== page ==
While the conveyor and some of the leaking boilers were fixed by October 23, Eskom said in a statement that the “electricity system remains constrained and vulnerable, and any unexpected shift such as unplanned breakdowns could result in load shedding at short notice.”
Eskom’s rising debt and capital woes.
Jim pointed out that “it is no surprise that plant breakdowns have reached alarming levels because those plants are not receiving the necessary investment they require to attain acceptable levels of performance.”
He added that, back in 2015, after Eskom carried out 99 days of load-shedding that took a severe toll on the country’s manufacturing and mining industries, the company’s board had indicated in a submission that “70% of Eskom power stations have exceeded their boiler life design and 60% of Eskom power stations have exceeded the turbine design life.”
While the average shelf life of a coal power plant is 30 to 40 years, two of Eskom’s plants are reportedly older than 50 years, and many others are set to reach that age soon. Eskom’s CEO Jabu Mabuza commented that at least half of its coal powered fleet has crossed 37 years, and the units in these plants are “falling over.”
The unions insist that the way out of this energy crisis is to inject the SOE with sufficient capital to maintain its equipment and replace the outdated machinery.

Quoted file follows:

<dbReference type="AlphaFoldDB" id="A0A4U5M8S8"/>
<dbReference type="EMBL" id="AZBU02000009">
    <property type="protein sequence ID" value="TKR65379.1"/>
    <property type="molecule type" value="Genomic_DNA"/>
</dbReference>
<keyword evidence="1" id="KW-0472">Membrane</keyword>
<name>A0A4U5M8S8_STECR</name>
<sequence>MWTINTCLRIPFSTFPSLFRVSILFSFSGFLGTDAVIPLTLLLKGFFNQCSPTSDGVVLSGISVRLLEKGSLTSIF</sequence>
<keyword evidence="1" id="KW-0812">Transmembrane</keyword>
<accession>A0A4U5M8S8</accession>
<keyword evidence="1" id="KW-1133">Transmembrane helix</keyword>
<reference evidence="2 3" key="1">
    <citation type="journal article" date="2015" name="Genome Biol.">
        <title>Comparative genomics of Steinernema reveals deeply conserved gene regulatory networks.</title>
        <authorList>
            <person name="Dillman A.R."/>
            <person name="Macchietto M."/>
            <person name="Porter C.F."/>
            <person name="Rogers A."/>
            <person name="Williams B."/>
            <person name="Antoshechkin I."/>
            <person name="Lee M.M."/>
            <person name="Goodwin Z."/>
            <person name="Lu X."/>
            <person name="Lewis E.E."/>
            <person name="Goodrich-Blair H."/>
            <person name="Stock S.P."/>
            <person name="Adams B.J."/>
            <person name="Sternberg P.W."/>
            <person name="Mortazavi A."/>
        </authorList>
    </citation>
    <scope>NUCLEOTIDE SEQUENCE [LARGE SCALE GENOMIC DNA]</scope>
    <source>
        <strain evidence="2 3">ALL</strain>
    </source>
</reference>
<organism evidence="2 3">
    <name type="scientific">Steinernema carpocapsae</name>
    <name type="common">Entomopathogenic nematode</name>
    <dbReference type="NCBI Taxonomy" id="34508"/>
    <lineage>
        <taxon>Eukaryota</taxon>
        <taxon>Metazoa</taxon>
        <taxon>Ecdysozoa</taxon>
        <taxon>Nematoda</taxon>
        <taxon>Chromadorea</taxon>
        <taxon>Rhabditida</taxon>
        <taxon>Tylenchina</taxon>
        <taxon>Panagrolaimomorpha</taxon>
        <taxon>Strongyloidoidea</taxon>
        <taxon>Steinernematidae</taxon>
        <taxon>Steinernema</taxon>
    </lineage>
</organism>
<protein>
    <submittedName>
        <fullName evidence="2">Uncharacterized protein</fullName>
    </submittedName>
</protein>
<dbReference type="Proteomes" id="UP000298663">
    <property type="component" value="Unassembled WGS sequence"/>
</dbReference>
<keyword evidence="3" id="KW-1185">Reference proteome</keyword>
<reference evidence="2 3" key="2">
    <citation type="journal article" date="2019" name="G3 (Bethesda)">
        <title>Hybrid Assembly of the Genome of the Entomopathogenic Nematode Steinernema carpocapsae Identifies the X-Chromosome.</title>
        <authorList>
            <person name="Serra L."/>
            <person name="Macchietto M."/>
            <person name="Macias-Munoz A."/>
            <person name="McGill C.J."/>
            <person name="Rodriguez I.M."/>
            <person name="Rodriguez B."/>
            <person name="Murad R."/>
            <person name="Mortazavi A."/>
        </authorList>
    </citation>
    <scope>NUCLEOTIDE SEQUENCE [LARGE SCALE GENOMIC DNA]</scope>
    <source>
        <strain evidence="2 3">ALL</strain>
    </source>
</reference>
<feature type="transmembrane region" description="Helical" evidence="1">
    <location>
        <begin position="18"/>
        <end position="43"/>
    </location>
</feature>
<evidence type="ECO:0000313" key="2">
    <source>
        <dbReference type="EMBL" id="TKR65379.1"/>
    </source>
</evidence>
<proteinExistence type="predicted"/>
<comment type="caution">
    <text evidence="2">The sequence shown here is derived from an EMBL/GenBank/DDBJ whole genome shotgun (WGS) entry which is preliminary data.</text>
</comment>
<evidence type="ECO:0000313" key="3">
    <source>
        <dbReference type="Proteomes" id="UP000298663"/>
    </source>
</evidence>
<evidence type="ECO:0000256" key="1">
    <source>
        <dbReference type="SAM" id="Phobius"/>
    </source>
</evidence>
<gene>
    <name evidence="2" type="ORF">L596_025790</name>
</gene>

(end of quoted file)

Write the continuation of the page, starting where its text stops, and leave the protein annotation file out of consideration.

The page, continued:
However, “the revenue increase Eskom gets is absorbed by IPP’s, and what’s left is not enough to invest into Eskom generation plants,” Jim complained. “Eskom is forced to borrow money because the revenue increase left after subtracting IPP’s costs is not enough to run Eskom business.”
This is among the main reasons for the company’s mounting debt, which has now reached R450 billion (USD 31 billion). The plan formulated by Eskom’s board to decommission 12 of its power-generating units at plants in Komati, Grootvlei and Hendrina, will only increase the reliance on the IPPs and worsen the crisis it has already fomented.
Should the government refuse to abandon this plan to unbundle Eskom and cancel the agreements to purchase power from IPPs, the National Union of Mineworkers (NUM), another large union representing Eskom employees, has warned that “we will shut down electricity generation, transmission and distribution, as such plunging the country into darkness.” NUM is a part of the ruling ANC-affiliated COSATU.
NUMSA has demanded that the present board members of Eskom be removed, and replaced with those who want to resolve the company’s financial distress, rather than preside over its destruction. General Secretary Irvin Jim explained that “We view their deliberate mismanagement of Eskom as economic sabotage because their goal is to justify the privatization of Eskom, in order to benefit monopoly capital, including the Renewable Energy Independent Power Producers (REIPP).”
While NUMSA has long been an advocate for a transition to renewable energy, the union fears that the need to do this is being capitalized by private players to capture public industries and justify mass retrenchments.“We must transition to renewable energy. It’s our members who are affected the most by pollution and climate change. We’re forced to breathe dirty air and drink poisonous water. Where we differ is that we do not believe that the social solution to climate change can be brought by private capitalism… We need a socially owned renewable energy sector,” said Hlubi Majola at The Big Debate, earlier this year.